Nov 4, 2010 at 9:30 pm #1265156
I have never sewn anything before, but I do have access to a sewing machine (Brother SE400). What would be the best projects to start with to get my sewing skills up to par?
Whatever you recommmend, do you have any guides for those projects?
ThanksNov 4, 2010 at 9:33 pm #1661292
My 1st was a UL Event/SilNylon BivyNov 4, 2010 at 9:33 pm #1661293
Ben SmithBPL Member
@goosefeetLocale: GeorgiaNov 4, 2010 at 10:30 pm #1661316
Jerry AdamsBPL Member
@retiredjerryLocale: Oregon and Washington
Start with the stuffsack from the 5 yards article mentioned
Use silnylon 2nds from http://www.owfinc.com/ or other sources – about $5.50 a yardNov 5, 2010 at 12:10 am #1661336
@rcaffinLocale: Wollemi & Kosciusko NPs, Europe
> Start with the stuffsack from the 5 yards article mentioned
CheersNov 5, 2010 at 4:48 am #1661358
Brian SenezBPL Member
I just got started with a sewing machine as well. I did the 5 yards to SUL stuffsack that others have recommended and it was a perfect first project. The first one took me about an hour and now I can make them in about 10-15 minutes and they keep getting better each time. I got lucky and found some very light ripstop nylon at walmart for $1.50 a yard.
I'm not sure what to do for my second project though. I have some kits on order from thru-hiker.com. I'm going to try and tackle the wind jacket.
Beginning to learn to sew has really given me an appreciation for the amount of time and the skill of craftsmanship some of the cottage gear makers are putting into things.Nov 5, 2010 at 12:29 pm #1661477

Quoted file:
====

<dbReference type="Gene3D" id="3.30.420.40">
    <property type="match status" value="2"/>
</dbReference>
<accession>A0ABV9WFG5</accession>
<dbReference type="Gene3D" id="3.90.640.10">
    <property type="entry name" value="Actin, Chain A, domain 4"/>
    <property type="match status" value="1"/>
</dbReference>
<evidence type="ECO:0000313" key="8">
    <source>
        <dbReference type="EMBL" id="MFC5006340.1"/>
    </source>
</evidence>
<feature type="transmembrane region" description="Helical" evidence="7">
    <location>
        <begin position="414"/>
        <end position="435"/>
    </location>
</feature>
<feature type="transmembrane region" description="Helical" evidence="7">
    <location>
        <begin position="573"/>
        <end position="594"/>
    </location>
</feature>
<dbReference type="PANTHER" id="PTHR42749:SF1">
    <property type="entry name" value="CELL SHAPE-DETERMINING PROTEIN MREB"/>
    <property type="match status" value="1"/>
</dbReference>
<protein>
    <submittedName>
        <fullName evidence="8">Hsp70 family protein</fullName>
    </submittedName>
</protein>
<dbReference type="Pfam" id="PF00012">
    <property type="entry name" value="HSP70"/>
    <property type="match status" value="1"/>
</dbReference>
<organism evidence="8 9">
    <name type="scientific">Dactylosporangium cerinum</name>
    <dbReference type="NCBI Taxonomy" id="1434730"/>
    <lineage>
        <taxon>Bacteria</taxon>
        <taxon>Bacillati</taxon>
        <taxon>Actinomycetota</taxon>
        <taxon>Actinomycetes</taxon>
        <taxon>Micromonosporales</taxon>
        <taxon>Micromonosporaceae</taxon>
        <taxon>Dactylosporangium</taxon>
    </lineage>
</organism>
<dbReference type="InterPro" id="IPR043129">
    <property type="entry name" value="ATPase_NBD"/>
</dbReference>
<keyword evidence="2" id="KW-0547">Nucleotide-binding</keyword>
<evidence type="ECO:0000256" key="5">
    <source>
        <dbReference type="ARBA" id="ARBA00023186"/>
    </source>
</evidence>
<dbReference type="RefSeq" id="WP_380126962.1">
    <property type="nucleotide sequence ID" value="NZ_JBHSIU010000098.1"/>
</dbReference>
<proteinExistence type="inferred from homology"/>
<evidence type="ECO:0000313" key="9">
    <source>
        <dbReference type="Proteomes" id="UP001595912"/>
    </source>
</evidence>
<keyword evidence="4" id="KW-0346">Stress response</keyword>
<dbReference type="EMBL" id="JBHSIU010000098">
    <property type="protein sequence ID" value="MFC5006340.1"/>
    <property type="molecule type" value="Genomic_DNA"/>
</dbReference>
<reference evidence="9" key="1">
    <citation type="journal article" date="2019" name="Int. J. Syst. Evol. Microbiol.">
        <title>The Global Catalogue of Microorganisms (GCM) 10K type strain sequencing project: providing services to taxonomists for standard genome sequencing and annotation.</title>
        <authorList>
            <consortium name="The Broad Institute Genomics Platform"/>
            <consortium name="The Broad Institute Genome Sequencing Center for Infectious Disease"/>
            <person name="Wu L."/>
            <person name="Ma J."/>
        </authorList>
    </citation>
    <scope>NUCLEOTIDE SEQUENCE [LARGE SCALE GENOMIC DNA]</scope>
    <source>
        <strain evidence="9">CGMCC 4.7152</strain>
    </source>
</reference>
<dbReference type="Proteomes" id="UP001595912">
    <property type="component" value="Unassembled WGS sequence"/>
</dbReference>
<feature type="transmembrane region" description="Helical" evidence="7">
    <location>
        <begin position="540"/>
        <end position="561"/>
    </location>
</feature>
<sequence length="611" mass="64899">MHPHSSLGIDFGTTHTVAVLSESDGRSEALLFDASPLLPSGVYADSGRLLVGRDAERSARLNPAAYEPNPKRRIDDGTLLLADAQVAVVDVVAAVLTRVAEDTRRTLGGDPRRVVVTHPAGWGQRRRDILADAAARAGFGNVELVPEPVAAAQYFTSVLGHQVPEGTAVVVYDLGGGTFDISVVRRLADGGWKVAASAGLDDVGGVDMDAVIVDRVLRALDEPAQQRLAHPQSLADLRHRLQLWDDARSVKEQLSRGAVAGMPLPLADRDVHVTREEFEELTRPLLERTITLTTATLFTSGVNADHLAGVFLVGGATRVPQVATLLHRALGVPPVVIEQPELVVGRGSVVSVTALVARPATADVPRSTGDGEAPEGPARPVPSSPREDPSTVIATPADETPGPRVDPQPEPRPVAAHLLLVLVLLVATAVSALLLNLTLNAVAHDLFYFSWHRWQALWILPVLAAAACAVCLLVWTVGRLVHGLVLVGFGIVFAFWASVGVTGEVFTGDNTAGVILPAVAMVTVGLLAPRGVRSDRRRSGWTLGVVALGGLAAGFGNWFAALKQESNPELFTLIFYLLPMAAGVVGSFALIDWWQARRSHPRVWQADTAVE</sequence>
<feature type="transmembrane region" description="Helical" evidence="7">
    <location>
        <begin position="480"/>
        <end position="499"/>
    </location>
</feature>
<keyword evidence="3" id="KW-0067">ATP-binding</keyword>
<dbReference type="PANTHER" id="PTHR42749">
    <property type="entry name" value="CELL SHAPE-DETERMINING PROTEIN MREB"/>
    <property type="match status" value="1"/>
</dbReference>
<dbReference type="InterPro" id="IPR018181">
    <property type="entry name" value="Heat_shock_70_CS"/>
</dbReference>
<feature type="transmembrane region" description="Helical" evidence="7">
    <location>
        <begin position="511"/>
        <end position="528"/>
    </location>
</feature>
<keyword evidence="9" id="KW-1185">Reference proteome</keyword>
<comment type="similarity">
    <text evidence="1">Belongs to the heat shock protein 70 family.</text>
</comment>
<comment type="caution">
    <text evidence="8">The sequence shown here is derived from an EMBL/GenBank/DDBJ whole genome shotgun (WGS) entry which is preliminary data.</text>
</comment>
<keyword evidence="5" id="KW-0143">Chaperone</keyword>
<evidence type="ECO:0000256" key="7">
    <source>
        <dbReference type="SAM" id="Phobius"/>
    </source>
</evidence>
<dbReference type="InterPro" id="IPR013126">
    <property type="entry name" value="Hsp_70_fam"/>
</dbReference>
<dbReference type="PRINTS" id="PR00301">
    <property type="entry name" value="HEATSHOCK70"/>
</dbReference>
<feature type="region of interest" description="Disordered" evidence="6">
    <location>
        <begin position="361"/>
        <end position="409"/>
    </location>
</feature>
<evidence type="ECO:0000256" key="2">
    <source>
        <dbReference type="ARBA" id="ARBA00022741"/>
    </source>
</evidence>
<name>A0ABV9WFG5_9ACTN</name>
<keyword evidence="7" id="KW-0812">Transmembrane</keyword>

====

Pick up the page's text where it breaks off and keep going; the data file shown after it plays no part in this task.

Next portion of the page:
@carlbeckerLocale: Northern Virginia
Pick something to make that you will use, sounds like a stuff sack or two. Pick a material that you want to learn how to use, silnylon is very slick. Have fun!Nov 5, 2010 at 12:35 pm #1661479
@b-g-2-2Locale: Silicon Valley
I sewed for the first time in December 2009. New Brother machine.
I'm sorry to sound negative, but you have to assume that you will screw up one or two items. That is part of the learning process. So, I highly recommend that you start with a simple pattern and some cheap fabric. Once you have your basics mastered, you can move toward more complexity with high-tech fabrics.
I started with stuff sacks, then got a rain parka pattern. The first parka was kind of a mess, but the second one works fine. A bivvy sack is easy. A silk sleeping bag liner is useful.
–B.G.–Nov 5, 2010 at 6:44 pm #1661602
A hammock is a great first DIY sewing project. Even if you don't end up using it for hiking, it's darned comfortable in the backyard for an afternoon nap.
JustJeff's Hammock site is where many people start. 100% of the info you need right there.
Another good choice would be an "oven" for freezer bag cooking.
JboNov 7, 2010 at 5:31 pm #1662003
Piper S.BPL Member
@sbhikesLocale: Santa Barbara (Name: Diane)
My first sewing project was the Ray Jardine bomber hat. I was amazed I was able to do it. It came out pretty well for a beginner and the instructions were actually pretty easy to follow. I also learned something about how to sew something that has a layer of something in between two layers of something else. This has come in handy.
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